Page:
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Research Impact

Restoring the Palace

Restoring the Palace of Westminster's nineteenth century ventilation system - Between sustainability and heritage

Research into the Houses of Parliament’s Victorian ventilation system.

Dr Henrik Schoenefeldt’s research into the Houses of Parliament’s 19th-century ventilation system has had key impacts on the Palace of Westminster Restoration and Renewal Programme, underpinning the work of the client team and various external consultants involved in the restoration.

This research project is the first study to examine the Houses of Parliament ventilation system through a methodology combining architectural research with onsite investigations and technical analysis.

Dr Schoenefeldt was seconded to Parliament to lead three research projects funded through grants from the AHRC and UK government. The secondment enabled Dr Schoenefeldt to gain access to the building and develop a critical understanding of the design, operation and technical performance of the historic systems, and to investigate how far they could be re-utilised in the context of the restoration programme.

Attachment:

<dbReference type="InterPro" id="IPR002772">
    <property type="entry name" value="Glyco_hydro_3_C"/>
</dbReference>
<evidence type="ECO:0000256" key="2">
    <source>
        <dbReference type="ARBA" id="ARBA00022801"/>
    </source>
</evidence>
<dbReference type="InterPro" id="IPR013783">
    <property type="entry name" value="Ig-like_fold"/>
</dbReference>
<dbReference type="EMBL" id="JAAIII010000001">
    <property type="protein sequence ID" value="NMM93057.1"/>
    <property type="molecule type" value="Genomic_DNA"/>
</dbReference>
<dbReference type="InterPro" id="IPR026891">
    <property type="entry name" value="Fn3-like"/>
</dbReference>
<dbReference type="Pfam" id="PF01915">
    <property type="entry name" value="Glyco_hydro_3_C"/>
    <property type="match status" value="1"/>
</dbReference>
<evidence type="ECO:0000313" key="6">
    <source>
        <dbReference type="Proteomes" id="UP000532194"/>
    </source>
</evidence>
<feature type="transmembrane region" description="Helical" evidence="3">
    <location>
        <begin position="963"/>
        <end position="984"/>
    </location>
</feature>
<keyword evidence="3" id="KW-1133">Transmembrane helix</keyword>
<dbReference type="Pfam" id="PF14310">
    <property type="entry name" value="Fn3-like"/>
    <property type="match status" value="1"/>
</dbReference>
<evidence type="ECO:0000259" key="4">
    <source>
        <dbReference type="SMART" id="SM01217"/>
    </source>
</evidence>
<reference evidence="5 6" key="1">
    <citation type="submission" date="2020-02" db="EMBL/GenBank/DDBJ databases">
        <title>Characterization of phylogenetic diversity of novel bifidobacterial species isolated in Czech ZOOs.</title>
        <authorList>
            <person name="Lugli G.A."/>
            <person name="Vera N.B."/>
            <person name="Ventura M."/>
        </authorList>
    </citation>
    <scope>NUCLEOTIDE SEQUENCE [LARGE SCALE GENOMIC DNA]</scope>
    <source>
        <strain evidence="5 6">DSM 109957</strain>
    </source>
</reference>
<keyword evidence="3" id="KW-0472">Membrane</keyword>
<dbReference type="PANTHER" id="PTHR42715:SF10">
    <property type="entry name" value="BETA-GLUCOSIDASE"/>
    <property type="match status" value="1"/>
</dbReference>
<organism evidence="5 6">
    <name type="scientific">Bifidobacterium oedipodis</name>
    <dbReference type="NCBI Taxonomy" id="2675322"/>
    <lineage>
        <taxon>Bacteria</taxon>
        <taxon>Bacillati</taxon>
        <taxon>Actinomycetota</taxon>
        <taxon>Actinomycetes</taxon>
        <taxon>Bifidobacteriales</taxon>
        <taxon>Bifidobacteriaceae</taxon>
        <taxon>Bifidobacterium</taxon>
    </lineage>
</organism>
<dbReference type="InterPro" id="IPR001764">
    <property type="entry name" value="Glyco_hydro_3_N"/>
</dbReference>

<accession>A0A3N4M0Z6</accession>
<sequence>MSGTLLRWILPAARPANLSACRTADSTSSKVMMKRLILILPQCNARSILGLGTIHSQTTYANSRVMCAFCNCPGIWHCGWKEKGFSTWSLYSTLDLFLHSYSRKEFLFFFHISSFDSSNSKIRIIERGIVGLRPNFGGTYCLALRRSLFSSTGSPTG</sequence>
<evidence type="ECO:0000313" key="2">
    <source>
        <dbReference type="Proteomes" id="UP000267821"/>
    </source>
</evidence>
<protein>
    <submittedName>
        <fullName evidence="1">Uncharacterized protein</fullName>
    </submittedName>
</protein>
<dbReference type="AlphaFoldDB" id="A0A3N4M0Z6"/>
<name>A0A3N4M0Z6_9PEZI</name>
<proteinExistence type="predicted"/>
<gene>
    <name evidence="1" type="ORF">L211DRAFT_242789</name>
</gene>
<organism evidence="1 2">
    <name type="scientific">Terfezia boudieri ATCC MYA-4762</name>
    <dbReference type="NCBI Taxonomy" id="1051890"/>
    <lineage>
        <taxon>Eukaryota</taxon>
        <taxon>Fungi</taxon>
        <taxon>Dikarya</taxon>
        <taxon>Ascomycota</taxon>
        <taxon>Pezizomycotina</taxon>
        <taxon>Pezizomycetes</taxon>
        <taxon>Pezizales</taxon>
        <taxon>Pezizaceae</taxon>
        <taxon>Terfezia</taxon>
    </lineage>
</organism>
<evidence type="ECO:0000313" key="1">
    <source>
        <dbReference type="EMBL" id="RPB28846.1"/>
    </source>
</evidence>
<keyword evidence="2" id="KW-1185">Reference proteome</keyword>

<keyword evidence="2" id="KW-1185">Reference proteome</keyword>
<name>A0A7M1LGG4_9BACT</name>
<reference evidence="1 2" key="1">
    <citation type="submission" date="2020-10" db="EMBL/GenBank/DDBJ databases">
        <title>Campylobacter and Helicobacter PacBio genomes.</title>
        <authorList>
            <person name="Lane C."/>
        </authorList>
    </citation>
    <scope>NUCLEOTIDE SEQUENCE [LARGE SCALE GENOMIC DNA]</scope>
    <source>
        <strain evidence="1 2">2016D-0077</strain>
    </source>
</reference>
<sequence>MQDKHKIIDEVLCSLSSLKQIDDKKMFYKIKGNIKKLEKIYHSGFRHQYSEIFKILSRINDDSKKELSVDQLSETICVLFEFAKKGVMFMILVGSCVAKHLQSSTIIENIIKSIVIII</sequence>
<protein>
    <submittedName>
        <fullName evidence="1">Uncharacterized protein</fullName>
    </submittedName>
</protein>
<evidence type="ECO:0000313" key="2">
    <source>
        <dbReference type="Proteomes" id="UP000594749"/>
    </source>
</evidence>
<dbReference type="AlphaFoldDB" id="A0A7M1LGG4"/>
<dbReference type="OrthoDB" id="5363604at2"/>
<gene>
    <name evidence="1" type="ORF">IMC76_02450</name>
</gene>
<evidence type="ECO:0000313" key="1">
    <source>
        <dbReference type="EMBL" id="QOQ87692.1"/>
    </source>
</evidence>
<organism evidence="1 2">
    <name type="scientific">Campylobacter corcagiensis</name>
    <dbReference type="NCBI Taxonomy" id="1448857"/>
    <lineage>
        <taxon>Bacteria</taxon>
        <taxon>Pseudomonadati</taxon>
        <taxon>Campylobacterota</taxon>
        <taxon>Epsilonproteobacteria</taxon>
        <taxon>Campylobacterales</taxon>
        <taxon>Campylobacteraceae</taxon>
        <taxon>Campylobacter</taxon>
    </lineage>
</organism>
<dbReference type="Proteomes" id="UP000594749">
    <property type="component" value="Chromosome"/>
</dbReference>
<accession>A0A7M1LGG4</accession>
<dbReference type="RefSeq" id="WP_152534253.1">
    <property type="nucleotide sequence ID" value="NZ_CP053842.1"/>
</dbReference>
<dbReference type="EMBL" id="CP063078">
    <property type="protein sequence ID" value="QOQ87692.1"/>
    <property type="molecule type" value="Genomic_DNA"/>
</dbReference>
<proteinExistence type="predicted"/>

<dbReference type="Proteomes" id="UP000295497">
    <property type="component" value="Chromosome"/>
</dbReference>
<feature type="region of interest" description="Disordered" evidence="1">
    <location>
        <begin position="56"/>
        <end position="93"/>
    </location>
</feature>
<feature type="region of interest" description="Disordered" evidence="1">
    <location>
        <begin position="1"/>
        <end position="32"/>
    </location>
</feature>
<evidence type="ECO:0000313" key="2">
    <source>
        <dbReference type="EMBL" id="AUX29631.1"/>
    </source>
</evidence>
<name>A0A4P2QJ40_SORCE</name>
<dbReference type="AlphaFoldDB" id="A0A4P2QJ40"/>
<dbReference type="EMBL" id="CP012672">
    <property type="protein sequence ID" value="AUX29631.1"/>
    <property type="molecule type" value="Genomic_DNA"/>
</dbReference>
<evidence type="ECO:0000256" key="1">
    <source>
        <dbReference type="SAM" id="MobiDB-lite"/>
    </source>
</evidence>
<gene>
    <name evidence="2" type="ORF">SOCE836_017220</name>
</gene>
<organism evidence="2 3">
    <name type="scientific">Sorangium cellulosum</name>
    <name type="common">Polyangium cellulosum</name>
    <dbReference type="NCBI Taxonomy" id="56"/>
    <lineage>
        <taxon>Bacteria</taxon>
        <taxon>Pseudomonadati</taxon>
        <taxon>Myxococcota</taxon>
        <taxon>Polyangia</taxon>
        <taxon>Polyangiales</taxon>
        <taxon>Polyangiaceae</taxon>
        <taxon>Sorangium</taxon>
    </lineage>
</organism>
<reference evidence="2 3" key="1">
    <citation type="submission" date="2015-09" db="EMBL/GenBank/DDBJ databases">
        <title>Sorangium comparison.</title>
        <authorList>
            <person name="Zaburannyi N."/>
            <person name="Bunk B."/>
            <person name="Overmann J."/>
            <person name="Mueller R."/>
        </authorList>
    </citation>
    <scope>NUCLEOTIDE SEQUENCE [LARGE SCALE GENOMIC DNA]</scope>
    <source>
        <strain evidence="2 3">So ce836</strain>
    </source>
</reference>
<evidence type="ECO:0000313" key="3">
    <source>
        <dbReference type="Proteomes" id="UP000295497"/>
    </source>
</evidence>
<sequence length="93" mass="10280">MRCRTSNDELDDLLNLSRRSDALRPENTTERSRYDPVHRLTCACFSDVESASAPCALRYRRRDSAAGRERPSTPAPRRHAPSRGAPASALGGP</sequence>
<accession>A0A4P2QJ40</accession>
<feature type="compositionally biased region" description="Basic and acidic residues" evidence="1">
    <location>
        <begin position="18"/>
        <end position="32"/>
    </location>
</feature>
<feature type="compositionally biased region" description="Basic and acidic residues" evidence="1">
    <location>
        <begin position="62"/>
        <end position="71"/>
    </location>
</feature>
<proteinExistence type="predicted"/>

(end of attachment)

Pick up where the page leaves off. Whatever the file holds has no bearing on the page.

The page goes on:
As a direct result of this research, it was made a requirement within the client’s design brief that there will be a re-utilisation and integration of the historic system within the design of the modern and sustainable ventilation scheme. This requirement was also enshrined within the Palace of Westminster Conservation Management Plan, which sets out new policies for the preservation and reuse of the technological heritage.


Research undertaken within the Kent School of Architecture and Planning by Dr Henrik Schoenefeldt, Senior Lecturer in Sustainable Architecture (US: Associate Professor) and AHRC Leadership Fellow.